Ascending margin of the preopercle nearly vertical: dorsal extending a little beyond the anal; the soft portion scarcely higher than the spinous: branchiostegous membrane with five rays.
L. variegatus, Gmel. Linn. torn. 1. partiii. p. 1294. Don. Brit. Fish. vol. 1. pl. 21. Turt. Brit. Faun. p. 99. Turdus perbelle pictus, Will. Hist. Pise. p. 322. tab. X. 3. Sparus formosus, Shaw, Nat. Misc. vol.i. pl. 31. Striped Wrasse, Penn. Brit. Zool. vol. iii. p.240. pl. 45. Id. (Edit. 1812). vol. in. p. 337. pl. 57. Blue-striped Wrasse, Yarr. Brit. Fish. vol. 1. p. 281. La Vieille rayee, Cuv. Reg. An. torn. 11. p. 255.
From twelve to fourteen inches.
(Form). More elongated than any of the former species: back not much elevated: greatest depth contained four times and one-third in the entire length: thickness rather less than half the depth: dorsal line continuous with the profile; no depression at the nape: head more than one-fourth of the whole length: teeth numerous, conical, sharp, the anterior ones longest, slightly curved; about twenty in the upper, and thirty-five in the lower jaw; a few smaller ones behind: distance from the eye to the end of the snout equalling twice and a half the diameter of the eye; distance between the eyes equalling two diameters; the intervening space very slightly concave: no elevated pores above the orbits: ascending margin of the preopercle nearly vertical, forming with the basal margin a slightly obtuse angle, which angle falls behind the eye and not immediately under it, as in the next species: lateral line high, its course at rather below one-fifth of the depth, bending downwards opposite the termination of the dorsal, but much more gradually than in the species of the first section: number of scales in the lateral line forty-six: dorsal commencing in a line with the pectorals and posterior angle of the opercle; the soft portion scarcely higher than the spinous: anal commencing in a line with the soft portion of the dorsal, but terminating a little before that fin: caudal nearly even, with rows of scales between the rays extending for half their length: pectorals not half the length of the head: ventrals equal to them:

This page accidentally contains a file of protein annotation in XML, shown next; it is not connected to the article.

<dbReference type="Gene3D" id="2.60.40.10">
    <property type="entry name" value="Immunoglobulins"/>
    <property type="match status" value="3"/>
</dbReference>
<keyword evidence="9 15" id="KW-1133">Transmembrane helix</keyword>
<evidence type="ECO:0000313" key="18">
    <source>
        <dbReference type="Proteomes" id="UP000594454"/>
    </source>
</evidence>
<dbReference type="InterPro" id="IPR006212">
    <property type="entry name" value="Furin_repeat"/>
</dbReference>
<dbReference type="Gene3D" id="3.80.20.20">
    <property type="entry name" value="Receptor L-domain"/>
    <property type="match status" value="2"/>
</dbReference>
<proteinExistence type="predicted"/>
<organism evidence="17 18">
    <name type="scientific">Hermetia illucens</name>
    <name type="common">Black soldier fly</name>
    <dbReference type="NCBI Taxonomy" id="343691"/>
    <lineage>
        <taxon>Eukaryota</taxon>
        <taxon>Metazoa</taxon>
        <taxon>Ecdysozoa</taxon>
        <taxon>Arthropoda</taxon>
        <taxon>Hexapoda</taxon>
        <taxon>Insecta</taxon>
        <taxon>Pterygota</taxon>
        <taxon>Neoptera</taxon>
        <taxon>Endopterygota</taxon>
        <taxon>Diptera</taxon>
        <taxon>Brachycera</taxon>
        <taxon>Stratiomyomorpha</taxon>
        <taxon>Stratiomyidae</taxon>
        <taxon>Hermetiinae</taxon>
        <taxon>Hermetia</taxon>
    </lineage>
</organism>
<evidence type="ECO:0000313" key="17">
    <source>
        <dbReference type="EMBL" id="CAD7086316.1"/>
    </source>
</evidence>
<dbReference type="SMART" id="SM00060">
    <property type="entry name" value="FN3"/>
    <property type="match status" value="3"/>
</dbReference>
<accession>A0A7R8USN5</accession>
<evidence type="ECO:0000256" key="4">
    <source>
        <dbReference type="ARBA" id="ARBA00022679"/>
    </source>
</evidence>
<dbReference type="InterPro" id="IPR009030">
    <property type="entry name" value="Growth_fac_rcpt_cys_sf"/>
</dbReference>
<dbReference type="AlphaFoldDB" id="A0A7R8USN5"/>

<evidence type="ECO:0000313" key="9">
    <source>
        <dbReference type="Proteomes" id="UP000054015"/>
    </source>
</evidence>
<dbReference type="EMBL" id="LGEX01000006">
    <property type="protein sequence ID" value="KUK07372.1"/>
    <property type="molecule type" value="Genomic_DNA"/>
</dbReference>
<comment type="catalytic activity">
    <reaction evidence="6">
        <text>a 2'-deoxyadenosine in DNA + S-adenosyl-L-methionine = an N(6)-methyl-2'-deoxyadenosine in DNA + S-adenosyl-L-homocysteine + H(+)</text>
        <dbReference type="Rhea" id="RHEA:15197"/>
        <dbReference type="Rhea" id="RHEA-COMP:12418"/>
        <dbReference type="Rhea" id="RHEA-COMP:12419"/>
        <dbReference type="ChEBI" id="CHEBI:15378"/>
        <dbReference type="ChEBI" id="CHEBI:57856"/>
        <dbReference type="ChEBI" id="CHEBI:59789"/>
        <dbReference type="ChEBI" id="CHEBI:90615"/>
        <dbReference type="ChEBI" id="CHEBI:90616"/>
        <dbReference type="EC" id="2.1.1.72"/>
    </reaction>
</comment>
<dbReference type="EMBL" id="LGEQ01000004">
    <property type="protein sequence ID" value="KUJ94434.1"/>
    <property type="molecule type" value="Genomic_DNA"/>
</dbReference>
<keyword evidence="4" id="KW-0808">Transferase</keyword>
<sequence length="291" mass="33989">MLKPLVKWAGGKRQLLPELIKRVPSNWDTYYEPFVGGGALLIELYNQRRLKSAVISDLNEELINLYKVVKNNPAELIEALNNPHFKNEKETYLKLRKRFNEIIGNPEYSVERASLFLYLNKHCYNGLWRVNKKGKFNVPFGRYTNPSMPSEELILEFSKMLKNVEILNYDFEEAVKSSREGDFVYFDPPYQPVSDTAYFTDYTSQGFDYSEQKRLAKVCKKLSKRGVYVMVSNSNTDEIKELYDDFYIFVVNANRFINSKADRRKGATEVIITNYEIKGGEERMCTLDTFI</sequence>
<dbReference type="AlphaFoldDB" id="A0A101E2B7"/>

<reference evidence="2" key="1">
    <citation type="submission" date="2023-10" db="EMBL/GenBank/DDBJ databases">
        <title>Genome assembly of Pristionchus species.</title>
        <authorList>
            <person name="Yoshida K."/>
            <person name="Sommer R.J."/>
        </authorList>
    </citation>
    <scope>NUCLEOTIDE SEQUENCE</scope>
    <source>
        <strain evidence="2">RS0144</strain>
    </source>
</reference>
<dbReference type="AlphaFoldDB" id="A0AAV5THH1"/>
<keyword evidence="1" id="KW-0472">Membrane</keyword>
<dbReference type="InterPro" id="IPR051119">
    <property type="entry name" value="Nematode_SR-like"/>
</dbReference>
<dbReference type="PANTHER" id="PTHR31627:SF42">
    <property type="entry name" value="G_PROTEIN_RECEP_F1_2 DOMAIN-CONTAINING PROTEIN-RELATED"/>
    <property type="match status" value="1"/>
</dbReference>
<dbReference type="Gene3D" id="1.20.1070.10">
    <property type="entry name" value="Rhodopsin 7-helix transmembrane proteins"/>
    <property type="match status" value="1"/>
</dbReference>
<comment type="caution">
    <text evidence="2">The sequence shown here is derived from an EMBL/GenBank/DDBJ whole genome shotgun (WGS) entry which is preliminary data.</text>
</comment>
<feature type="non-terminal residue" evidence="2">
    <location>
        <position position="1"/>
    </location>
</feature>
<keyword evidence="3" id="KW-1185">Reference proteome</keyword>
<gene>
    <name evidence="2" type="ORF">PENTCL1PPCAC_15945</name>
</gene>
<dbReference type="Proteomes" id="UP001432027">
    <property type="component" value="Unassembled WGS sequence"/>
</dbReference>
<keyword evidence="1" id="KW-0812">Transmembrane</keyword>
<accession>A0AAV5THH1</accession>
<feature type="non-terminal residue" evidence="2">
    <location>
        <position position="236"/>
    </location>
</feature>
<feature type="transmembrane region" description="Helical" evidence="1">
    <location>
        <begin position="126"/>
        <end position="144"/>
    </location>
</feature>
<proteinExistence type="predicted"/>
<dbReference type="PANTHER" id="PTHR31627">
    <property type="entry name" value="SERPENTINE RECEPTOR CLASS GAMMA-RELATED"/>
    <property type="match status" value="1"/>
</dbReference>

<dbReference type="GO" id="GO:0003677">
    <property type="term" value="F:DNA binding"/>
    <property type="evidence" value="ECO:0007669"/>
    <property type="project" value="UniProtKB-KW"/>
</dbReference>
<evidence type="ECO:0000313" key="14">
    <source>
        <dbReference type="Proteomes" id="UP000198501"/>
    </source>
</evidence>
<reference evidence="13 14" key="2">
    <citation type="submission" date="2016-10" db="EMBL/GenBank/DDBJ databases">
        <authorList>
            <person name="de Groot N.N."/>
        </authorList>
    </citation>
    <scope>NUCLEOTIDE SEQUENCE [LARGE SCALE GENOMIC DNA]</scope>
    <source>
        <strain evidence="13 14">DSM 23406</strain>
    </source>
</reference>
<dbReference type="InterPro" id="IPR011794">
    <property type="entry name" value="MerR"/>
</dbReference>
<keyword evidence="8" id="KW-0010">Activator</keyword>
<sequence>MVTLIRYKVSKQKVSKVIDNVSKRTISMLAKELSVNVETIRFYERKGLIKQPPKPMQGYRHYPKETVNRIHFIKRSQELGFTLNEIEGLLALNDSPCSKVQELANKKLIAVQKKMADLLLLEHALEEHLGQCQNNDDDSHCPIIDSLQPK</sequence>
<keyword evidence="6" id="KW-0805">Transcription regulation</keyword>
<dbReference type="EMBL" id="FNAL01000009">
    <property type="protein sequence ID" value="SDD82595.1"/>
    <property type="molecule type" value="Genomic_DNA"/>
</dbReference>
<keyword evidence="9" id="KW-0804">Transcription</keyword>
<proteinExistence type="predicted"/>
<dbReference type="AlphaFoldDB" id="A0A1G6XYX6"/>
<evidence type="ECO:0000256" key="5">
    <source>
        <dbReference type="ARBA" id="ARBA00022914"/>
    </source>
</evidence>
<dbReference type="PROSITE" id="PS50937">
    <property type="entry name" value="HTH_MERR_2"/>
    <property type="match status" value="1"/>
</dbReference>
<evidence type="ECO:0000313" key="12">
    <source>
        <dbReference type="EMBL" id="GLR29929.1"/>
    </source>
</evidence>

B. 5; D. 17/12 or 13; A. 3/11; C. 13; P. 15; V. 1/5.
(Colours). Back and sides for two-thirds of their depth olivaceous brown, with spots and interrupted longitudinal lines of bluish gray; remainder of the sides orange: head and cheeks like the back; lower jaw, and all beneath the head, bluish gray: dorsal orange, with a large oblong space of bluish gray on its anterior half, occupying three-fourths of the height of the fin; on the posterior half, three round spots of the same colour: anal and ventrals orange-yellow, edged with bluish gray: caudal variegated with the same colours.
* Ray, Syn. Pise. p. 163. rig. 5.
† Hep. An. torn. ii. p. 255. note (2).
Not a very common species. Pennant and Donovan obtained specimens from the coast of Anglesea off the Skerry Islands. According to Mr. Thompson of Belfast, it is occasionally met with on the coast of Ireland. The individual described above is one of two, in the collection of Mr. Yarrell, from the London market. The colours are very variable, and at certain periods of the year extremely beautiful.